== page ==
Case of a thriving entrepreneur in Covid-19 times

Reality is that this is a really bad time for business. Covid-19 has put a dent on 70 per cent of the businesses I know. One of my friends who runs an eatery tells me that his revenue has dropped by almost 80 per cent.  This is despite the fact that he has adjusted to the times by offering free food delivery. The curfew hasn’t helped his business either. My other friend is an events’ organiser and pre Covid-19, she had work every week and had contracted over 30 people on her staff. But since the Government instituted the public gatherings ban, her business has pretty much stalled.

She is now home full-time trying to figure out what to do. On the contrary, another friend, let’s call him Ben, seems to be taking it all in stride and milking the situation for all its worth. He has opened an errand and delivery service.  He explained to me that since his travel company is not making any money currently, he is using his skillset in dealing with bulk consumer orders in his new venture. It was easy for him to adjust. Even as we were having this conversation, he was dealing with a customer’s order.   

Ben saw an opportunity and jumped right in. But again, since I have known him, he has always been like that. This errand and delivery business is his seventh operational business. So what is the X factor?  I asked, obviously impressed by his nose for business.

 “The customer,” he simply replied. He further explained that since everyone is in a panic mode, it meant that people were willing to pay extra to get things done for them. The problem with that, he was quick to point out is that eventually, the consumer will find a cheaper alternative and that will be the end of the short time partnership. But in the meantime, he would rake in the profits. I loved his business model.  It was rooted in reality.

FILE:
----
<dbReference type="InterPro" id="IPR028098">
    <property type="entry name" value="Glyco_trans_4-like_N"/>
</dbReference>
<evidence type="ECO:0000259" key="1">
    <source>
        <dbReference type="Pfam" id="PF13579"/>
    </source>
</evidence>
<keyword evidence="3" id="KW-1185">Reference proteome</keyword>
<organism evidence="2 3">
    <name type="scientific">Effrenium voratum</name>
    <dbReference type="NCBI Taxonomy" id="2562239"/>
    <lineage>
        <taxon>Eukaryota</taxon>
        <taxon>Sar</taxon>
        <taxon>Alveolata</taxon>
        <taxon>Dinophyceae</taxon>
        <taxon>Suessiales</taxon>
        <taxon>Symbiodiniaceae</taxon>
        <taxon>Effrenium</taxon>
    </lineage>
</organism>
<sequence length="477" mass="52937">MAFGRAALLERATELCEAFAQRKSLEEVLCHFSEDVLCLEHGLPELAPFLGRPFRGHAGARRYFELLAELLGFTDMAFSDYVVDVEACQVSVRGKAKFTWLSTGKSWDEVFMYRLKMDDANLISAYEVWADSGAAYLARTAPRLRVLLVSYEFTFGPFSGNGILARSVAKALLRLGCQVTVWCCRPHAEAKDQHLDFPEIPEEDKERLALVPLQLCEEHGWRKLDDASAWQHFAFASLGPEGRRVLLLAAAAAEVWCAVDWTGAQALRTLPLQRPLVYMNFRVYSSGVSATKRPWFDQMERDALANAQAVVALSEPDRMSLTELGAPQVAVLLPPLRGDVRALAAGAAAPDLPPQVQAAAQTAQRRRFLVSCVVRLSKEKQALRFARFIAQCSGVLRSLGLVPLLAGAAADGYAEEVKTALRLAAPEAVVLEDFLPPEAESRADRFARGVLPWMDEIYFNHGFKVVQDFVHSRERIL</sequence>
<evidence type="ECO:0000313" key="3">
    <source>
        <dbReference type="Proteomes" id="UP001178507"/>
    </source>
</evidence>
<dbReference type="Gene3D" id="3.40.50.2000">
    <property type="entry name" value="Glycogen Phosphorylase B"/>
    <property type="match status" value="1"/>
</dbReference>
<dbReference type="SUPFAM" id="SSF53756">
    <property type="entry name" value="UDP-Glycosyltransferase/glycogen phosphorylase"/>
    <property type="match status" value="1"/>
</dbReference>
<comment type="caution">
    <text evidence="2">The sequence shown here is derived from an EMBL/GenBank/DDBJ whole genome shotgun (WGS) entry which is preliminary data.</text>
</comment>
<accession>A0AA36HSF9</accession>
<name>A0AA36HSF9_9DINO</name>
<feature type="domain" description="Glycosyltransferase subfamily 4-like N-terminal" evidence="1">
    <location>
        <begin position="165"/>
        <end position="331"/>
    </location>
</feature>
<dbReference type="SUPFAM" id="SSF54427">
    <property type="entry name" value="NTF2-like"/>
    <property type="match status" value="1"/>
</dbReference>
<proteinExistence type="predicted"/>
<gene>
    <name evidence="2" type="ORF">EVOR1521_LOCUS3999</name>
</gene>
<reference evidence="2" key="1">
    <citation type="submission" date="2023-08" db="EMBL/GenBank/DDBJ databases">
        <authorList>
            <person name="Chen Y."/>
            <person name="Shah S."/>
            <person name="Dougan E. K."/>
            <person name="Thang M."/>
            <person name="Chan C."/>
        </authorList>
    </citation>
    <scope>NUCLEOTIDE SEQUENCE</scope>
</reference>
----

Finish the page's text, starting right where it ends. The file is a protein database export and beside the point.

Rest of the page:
He knows what he is doing and he knows that his revenue wave may not last. Before setting out to do this, he made contact with the stores and supermarkets and arrived at a business agreement with them. Then because he doesn’t own any motorbikes and delivery vehicles, he had meetings with a few upcoming delivery companies and settled on one of the smaller ones.

They then arrived at another agreement. So now, the client sends a list of what they want from the shops or supermarket and he makes contact with the stores and arranges for delivery of items. He is your ever reliable middle man. He chose this delivery company because they were cheaper than the others and worked twice as hard in their bid to establish their market.

“My X factor is the customer because if they are happy, the business will get free organic marketing and the profit curve is bound to rise. If there is a mixed up order, within two hours the order is corrected and the consumer doesn’t pay extra,” he said.  With this principle in place, little wonder he is flourishing when most businesses are failing. What can you do with your particular skillset? As you ponder that, stay safe, stay home, be innovative and adjust.

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